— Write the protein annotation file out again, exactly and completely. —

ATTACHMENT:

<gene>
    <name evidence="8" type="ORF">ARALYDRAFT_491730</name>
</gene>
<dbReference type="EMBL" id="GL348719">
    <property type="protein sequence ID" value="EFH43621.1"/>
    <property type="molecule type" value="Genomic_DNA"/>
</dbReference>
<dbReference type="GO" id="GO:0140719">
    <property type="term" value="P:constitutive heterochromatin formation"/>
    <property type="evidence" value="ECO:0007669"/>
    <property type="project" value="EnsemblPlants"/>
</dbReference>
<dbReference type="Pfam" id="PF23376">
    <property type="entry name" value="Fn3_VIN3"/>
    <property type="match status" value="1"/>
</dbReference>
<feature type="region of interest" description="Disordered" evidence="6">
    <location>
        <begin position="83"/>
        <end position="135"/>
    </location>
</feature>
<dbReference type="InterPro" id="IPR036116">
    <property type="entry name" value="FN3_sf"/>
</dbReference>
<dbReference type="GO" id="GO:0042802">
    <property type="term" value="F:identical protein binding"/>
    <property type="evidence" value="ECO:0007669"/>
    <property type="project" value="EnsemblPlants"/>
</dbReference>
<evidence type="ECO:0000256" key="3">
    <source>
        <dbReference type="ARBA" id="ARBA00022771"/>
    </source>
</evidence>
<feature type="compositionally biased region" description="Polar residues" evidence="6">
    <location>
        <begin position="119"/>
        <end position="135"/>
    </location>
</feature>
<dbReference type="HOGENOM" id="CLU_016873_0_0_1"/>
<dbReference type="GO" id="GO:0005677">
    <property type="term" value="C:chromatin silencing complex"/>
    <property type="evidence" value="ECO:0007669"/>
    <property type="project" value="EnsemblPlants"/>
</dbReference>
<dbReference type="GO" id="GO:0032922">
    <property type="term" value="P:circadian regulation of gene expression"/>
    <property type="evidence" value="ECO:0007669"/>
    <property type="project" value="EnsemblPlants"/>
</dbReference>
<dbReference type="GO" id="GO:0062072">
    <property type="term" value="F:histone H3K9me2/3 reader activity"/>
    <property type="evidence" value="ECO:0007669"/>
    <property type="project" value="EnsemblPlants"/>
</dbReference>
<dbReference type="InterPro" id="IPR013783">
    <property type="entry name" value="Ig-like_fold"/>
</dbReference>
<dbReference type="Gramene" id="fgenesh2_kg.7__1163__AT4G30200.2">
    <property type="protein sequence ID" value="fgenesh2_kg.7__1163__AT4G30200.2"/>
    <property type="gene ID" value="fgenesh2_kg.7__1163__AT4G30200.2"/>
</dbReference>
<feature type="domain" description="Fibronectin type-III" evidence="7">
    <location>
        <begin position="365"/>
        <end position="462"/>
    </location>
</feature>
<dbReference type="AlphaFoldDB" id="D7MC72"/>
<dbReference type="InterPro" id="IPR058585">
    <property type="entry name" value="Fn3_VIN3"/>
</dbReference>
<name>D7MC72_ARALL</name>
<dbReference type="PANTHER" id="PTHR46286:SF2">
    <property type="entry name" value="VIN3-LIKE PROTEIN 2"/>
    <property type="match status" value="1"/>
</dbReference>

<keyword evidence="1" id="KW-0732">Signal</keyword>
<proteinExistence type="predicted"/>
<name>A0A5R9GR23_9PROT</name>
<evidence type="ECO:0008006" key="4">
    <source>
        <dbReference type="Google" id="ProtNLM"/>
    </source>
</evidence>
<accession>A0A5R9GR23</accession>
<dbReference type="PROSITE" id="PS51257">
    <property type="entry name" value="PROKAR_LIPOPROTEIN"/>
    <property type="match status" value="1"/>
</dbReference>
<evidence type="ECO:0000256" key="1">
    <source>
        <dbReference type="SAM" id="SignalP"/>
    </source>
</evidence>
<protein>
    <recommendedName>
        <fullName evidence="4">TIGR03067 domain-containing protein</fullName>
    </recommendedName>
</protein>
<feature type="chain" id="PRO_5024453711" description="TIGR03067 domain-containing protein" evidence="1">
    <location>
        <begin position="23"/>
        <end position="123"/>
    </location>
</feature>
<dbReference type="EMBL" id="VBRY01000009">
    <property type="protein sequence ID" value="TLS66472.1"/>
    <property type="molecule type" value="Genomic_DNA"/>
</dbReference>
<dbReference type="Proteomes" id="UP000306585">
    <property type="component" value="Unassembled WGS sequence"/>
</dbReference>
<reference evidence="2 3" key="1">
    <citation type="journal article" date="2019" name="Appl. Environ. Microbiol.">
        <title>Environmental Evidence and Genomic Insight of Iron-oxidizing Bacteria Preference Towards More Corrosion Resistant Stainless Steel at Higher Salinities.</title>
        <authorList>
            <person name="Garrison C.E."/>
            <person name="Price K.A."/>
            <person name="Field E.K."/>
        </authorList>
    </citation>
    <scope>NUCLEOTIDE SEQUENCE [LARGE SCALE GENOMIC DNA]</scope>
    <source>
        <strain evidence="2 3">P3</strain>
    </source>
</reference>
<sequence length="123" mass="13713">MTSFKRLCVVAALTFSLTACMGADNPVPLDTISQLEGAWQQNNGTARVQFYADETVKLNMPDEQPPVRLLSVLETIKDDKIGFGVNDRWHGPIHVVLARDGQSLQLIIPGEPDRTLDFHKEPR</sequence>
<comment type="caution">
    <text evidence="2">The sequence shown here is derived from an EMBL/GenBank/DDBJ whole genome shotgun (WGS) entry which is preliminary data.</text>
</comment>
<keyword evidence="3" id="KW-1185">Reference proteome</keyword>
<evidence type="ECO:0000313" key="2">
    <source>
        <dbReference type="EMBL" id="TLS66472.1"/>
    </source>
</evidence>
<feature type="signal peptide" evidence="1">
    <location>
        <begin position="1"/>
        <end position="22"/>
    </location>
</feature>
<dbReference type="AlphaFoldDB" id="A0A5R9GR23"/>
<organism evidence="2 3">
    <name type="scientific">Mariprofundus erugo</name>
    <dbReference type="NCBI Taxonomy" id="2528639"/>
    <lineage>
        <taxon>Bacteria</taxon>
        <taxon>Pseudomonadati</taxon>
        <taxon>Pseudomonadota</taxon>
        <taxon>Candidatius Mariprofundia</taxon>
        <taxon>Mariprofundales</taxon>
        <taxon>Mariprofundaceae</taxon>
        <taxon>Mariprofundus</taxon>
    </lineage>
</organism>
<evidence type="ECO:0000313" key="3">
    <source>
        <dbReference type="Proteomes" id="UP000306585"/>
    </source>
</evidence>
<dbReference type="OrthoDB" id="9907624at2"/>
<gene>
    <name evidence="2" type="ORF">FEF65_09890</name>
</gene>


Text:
<gene>
    <name evidence="8" type="ORF">ARALYDRAFT_491730</name>
</gene>
<dbReference type="EMBL" id="GL348719">
    <property type="protein sequence ID" value="EFH43621.1"/>
    <property type="molecule type" value="Genomic_DNA"/>
</dbReference>
<dbReference type="GO" id="GO:0140719">
    <property type="term" value="P:constitutive heterochromatin formation"/>
    <property type="evidence" value="ECO:0007669"/>
    <property type="project" value="EnsemblPlants"/>
</dbReference>
<dbReference type="Pfam" id="PF23376">
    <property type="entry name" value="Fn3_VIN3"/>
    <property type="match status" value="1"/>
</dbReference>
<feature type="region of interest" description="Disordered" evidence="6">
    <location>
        <begin position="83"/>
        <end position="135"/>
    </location>
</feature>
<dbReference type="InterPro" id="IPR036116">
    <property type="entry name" value="FN3_sf"/>
</dbReference>
<dbReference type="GO" id="GO:0042802">
    <property type="term" value="F:identical protein binding"/>
    <property type="evidence" value="ECO:0007669"/>
    <property type="project" value="EnsemblPlants"/>
</dbReference>
<evidence type="ECO:0000256" key="3">
    <source>
        <dbReference type="ARBA" id="ARBA00022771"/>
    </source>
</evidence>
<feature type="compositionally biased region" description="Polar residues" evidence="6">
    <location>
        <begin position="119"/>
        <end position="135"/>
    </location>
</feature>
<dbReference type="HOGENOM" id="CLU_016873_0_0_1"/>
<dbReference type="GO" id="GO:0005677">
    <property type="term" value="C:chromatin silencing complex"/>
    <property type="evidence" value="ECO:0007669"/>
    <property type="project" value="EnsemblPlants"/>
</dbReference>
<dbReference type="GO" id="GO:0032922">
    <property type="term" value="P:circadian regulation of gene expression"/>
    <property type="evidence" value="ECO:0007669"/>
    <property type="project" value="EnsemblPlants"/>
</dbReference>
<dbReference type="GO" id="GO:0062072">
    <property type="term" value="F:histone H3K9me2/3 reader activity"/>
    <property type="evidence" value="ECO:0007669"/>
    <property type="project" value="EnsemblPlants"/>
</dbReference>
<dbReference type="InterPro" id="IPR013783">
    <property type="entry name" value="Ig-like_fold"/>
</dbReference>
<dbReference type="Gramene" id="fgenesh2_kg.7__1163__AT4G30200.2">
    <property type="protein sequence ID" value="fgenesh2_kg.7__1163__AT4G30200.2"/>
    <property type="gene ID" value="fgenesh2_kg.7__1163__AT4G30200.2"/>
</dbReference>
<feature type="domain" description="Fibronectin type-III" evidence="7">
    <location>
        <begin position="365"/>
        <end position="462"/>
    </location>
</feature>
<dbReference type="AlphaFoldDB" id="D7MC72"/>
<dbReference type="InterPro" id="IPR058585">
    <property type="entry name" value="Fn3_VIN3"/>
</dbReference>
<name>D7MC72_ARALL</name>
<dbReference type="PANTHER" id="PTHR46286:SF2">
    <property type="entry name" value="VIN3-LIKE PROTEIN 2"/>
    <property type="match status" value="1"/>
</dbReference>

<keyword evidence="1" id="KW-0732">Signal</keyword>
<proteinExistence type="predicted"/>
<name>A0A5R9GR23_9PROT</name>
<evidence type="ECO:0008006" key="4">
    <source>
        <dbReference type="Google" id="ProtNLM"/>
    </source>
</evidence>
<accession>A0A5R9GR23</accession>
<dbReference type="PROSITE" id="PS51257">
    <property type="entry name" value="PROKAR_LIPOPROTEIN"/>
    <property type="match status" value="1"/>
</dbReference>
<evidence type="ECO:0000256" key="1">
    <source>
        <dbReference type="SAM" id="SignalP"/>
    </source>
</evidence>
<protein>
    <recommendedName>
        <fullName evidence="4">TIGR03067 domain-containing protein</fullName>
    </recommendedName>
</protein>
<feature type="chain" id="PRO_5024453711" description="TIGR03067 domain-containing protein" evidence="1">
    <location>
        <begin position="23"/>
        <end position="123"/>
    </location>
</feature>
<dbReference type="EMBL" id="VBRY01000009">
    <property type="protein sequence ID" value="TLS66472.1"/>
    <property type="molecule type" value="Genomic_DNA"/>
</dbReference>
<dbReference type="Proteomes" id="UP000306585">
    <property type="component" value="Unassembled WGS sequence"/>
</dbReference>
<reference evidence="2 3" key="1">
    <citation type="journal article" date="2019" name="Appl. Environ. Microbiol.">
        <title>Environmental Evidence and Genomic Insight of Iron-oxidizing Bacteria Preference Towards More Corrosion Resistant Stainless Steel at Higher Salinities.</title>
        <authorList>
            <person name="Garrison C.E."/>
            <person name="Price K.A."/>
            <person name="Field E.K."/>
        </authorList>
    </citation>
    <scope>NUCLEOTIDE SEQUENCE [LARGE SCALE GENOMIC DNA]</scope>
    <source>
        <strain evidence="2 3">P3</strain>
    </source>
</reference>
<sequence length="123" mass="13713">MTSFKRLCVVAALTFSLTACMGADNPVPLDTISQLEGAWQQNNGTARVQFYADETVKLNMPDEQPPVRLLSVLETIKDDKIGFGVNDRWHGPIHVVLARDGQSLQLIIPGEPDRTLDFHKEPR</sequence>
<comment type="caution">
    <text evidence="2">The sequence shown here is derived from an EMBL/GenBank/DDBJ whole genome shotgun (WGS) entry which is preliminary data.</text>
</comment>
<keyword evidence="3" id="KW-1185">Reference proteome</keyword>
<evidence type="ECO:0000313" key="2">
    <source>
        <dbReference type="EMBL" id="TLS66472.1"/>
    </source>
</evidence>
<feature type="signal peptide" evidence="1">
    <location>
        <begin position="1"/>
        <end position="22"/>
    </location>
</feature>
<dbReference type="AlphaFoldDB" id="A0A5R9GR23"/>
<organism evidence="2 3">
    <name type="scientific">Mariprofundus erugo</name>
    <dbReference type="NCBI Taxonomy" id="2528639"/>
    <lineage>
        <taxon>Bacteria</taxon>
        <taxon>Pseudomonadati</taxon>
        <taxon>Pseudomonadota</taxon>
        <taxon>Candidatius Mariprofundia</taxon>
        <taxon>Mariprofundales</taxon>
        <taxon>Mariprofundaceae</taxon>
        <taxon>Mariprofundus</taxon>
    </lineage>
</organism>
<evidence type="ECO:0000313" key="3">
    <source>
        <dbReference type="Proteomes" id="UP000306585"/>
    </source>
</evidence>
<dbReference type="OrthoDB" id="9907624at2"/>
<gene>
    <name evidence="2" type="ORF">FEF65_09890</name>
</gene>